The Border Police say the new bandages tip the scales in every aspect of treating gunshot or stab wounds. They can stop bleeding in 40 seconds or less, even in a wound to an artery or to the stomach. Another advantage is that they do not need to be removed as they begin to dissolve once the blood flow is controlled.
Border Police medics tested the bandages during the recent wave of terrorist attacks in Jerusalem, and they proved efficient in stopping bleeding quickly and keeping victims alive while they were being transferred to hospitals for further treatment.
“The bandage is very effective for massive bleeding and at points where it’s very difficult to stop bleeding, like the neck or internally,” said Advanced Staff Sgt. Maj. Shalom Bitton, the officer responsible for medical guidelines and instruction in the Border Police.
“The bandage has a biological component that increases the blood clotting process by a factor of 3,000, thereby stopping bleeding within 40 seconds,” Bitton said.
Police forces worldwide have expressed interest in Woundclot bandages. Representatives from the New York and the Chicago police departments are due to visit Israel to learn about the innovative product.
Meanwhile, because Border Police officers are on the front lines against terrorists and are often the first officials to arrive at the scene of a terrorist attack, the Border Police command has decided to issue every member of the force with a personal first aid kit to provide lifesaving treatment to victims until trained medics can arrive.
The kits include bandages, a tourniquet, lightweight elastic gauze pads, and latex gloves. Border Police recruits learn basic first aid during their training. (Israel Hayom)
Israel has a gas conundrum
Long a resource-poor country, Israel now has more natural gas than it knows how to use. Even by conservative estimates, the fields discovered off its Mediterranean coast since 2009 hold enough energy to meet domestic needs for 40 years. The government hopes to earn a windfall by selling the excess abroad; the owners of Leviathan, the largest field, have earmarked 9bn cubic meters (bcm) for export each year. Jordan has already signed a deal to buy some. Israel wants to send the rest farther afield—offering it to Europe as an alternative to Russian supplies. But geography and politics make that difficult.
An overland pipeline would have to cross either Lebanon or war-torn Syria, neither of which recognises Israel. The shortest underwater path, to Turkey, is also problematic, because it would pass through Cypriot waters. Turkey occupied the northern third of the island in 1974; the Republic of Cyprus, which governs the south and also has gas to sell, rejects the project.
So in April Yuval Steinitz, Israel’s energy minister, signed a preliminary agreement to build an undersea pipeline directly to Europe. It would be the world’s longest, following a 2,200km path to Cyprus and onwards to Greece and Italy, at a depth of up to 3km. Mr Steinitz says it would take eight years to finish and cost up to $7bn. Sceptical energy executives think both estimates are low.
There may be a better solution next door. On August 8th Abdel-Fattah al-Sisi, Egypt’s president, signed a law that allows private companies to import natural gas. It takes effect later this year. One firm, Dolphinus Holdings, is already in talks to buy up to 3bcm from Leviathan.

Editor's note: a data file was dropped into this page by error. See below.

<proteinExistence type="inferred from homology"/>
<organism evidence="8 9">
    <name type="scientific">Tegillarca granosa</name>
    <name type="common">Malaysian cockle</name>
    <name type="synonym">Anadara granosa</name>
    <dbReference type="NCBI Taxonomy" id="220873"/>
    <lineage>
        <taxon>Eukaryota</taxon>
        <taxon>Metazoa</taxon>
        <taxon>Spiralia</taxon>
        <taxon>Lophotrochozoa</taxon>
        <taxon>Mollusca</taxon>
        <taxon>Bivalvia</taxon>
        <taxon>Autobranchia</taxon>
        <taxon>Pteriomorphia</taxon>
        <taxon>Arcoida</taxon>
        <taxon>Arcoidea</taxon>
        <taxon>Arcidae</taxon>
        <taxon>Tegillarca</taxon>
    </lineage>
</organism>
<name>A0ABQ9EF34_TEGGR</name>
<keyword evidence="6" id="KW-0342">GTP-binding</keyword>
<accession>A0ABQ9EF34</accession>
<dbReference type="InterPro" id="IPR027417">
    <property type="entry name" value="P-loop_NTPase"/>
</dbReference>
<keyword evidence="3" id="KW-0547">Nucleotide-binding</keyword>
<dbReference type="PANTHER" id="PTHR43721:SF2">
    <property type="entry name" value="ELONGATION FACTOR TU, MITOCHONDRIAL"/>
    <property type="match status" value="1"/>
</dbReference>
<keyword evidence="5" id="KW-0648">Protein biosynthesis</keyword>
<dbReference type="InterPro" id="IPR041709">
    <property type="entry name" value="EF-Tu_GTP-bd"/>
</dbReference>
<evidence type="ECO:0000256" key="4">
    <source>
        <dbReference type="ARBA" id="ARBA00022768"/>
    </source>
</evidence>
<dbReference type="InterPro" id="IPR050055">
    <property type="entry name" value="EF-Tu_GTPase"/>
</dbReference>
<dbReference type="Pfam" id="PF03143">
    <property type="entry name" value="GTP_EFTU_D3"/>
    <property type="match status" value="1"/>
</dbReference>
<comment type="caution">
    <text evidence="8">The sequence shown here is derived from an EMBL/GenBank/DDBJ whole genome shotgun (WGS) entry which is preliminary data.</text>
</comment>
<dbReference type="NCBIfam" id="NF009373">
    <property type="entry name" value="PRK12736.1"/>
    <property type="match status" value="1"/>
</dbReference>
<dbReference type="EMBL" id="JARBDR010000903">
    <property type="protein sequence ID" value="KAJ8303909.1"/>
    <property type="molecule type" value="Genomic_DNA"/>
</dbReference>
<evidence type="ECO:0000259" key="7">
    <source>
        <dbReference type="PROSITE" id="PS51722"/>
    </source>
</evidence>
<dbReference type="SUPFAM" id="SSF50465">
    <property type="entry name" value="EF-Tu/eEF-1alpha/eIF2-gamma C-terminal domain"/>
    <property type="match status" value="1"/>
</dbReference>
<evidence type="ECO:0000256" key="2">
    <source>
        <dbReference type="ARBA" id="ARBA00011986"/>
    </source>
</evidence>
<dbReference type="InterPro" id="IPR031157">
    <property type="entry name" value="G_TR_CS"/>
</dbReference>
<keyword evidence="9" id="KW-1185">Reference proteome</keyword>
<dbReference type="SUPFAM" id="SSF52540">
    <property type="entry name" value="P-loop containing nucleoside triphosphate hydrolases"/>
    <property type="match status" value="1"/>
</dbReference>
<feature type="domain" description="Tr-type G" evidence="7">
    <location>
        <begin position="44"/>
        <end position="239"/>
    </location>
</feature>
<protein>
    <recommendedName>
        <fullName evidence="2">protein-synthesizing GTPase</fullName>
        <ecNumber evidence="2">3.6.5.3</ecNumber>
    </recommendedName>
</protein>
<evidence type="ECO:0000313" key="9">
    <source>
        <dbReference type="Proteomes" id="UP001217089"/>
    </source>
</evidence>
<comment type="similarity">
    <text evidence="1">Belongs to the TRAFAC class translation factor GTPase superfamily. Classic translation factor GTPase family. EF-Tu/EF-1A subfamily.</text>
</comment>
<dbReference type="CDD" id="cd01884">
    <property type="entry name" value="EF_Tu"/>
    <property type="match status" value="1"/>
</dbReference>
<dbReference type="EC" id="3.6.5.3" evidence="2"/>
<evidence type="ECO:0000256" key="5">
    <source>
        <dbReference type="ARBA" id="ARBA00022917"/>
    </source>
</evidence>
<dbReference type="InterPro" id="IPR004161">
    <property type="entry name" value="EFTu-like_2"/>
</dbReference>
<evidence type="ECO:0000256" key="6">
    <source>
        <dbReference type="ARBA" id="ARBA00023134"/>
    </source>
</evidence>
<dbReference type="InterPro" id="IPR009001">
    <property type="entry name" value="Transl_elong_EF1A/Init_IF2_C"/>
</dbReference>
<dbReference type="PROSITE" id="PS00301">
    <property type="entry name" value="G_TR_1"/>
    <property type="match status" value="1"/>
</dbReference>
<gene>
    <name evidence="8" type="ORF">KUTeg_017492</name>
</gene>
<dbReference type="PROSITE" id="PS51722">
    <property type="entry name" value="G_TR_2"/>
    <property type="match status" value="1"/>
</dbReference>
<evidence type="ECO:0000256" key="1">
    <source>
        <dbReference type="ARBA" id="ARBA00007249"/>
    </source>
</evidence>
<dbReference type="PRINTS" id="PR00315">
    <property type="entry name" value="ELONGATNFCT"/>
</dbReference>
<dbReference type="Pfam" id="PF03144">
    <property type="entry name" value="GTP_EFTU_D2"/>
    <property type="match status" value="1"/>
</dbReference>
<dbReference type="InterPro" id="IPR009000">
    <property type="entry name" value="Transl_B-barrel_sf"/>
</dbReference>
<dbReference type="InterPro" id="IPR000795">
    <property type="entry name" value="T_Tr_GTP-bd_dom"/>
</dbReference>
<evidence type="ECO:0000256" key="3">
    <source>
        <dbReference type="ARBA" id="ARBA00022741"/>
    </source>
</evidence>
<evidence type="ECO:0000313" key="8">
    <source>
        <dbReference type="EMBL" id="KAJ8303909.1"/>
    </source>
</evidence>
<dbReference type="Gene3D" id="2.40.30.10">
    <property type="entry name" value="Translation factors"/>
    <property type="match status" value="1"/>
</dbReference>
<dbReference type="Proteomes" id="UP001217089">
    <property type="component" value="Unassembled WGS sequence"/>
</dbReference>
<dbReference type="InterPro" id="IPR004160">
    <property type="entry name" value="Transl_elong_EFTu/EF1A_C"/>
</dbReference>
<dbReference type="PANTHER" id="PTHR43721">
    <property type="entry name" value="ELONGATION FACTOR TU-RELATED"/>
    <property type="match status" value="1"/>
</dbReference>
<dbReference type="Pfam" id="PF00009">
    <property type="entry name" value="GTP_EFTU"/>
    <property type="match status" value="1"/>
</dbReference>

Egypt is itself poised to become a major gas producer: the Zohr field, discovered off its northern coast in 2015, holds the largest reserves in the Mediterranean and is almost twice the size of Leviathan. But even that gigantic find may not be enough to meet booming demand in a country of around 95m people. Imports from Israel could help fill any gaps—and turn Egypt into a regional energy hub. Unlike Israel, it has two liquefaction terminals, which allow natural gas to be loaded onto tankers and shipped round the world. Both have sat idle for the past five years, since Egypt diverted its exports to the local market. They could soon ramp up again, giving Israel access to European ports.
All this would be a reversal of recent history. Egypt used to supply Israel with 40% of its natural gas, under a 20-year deal signed in 2005. It quickly became a source of public anger, because the gas was sold at below-market rates. After the revolution in 2011 a Cairo court convicted the architects of the deal, including Hussein Salem, a business tycoon who fled to Marbella, in Spain, to avoid trial. Prosecutors said the state lost more than $700m in revenues. Independent experts put the figure much higher. Egypt pulled out of the contract in 2012, and a Swiss court eventually ordered Egas, the state-owned monopoly, to pay $1.7bn to compensate its Israeli partners.
A new deal could be politically fraught, but it would come at an opportune time. Egyptians are worried chiefly about their struggling economy. By working through private companies, instead of Egas, Egypt could also sidestep any complications from the judgment, which is still unpaid. It would probably import the gas via Jordan, to avoid using a pipeline from Israel that is owned by a plaintiff in the case. Though the Israeli embassy in Cairo is empty, security ties between the two countries are better than ever. Their economic relationship may be in for a big boost, too. (The Economist)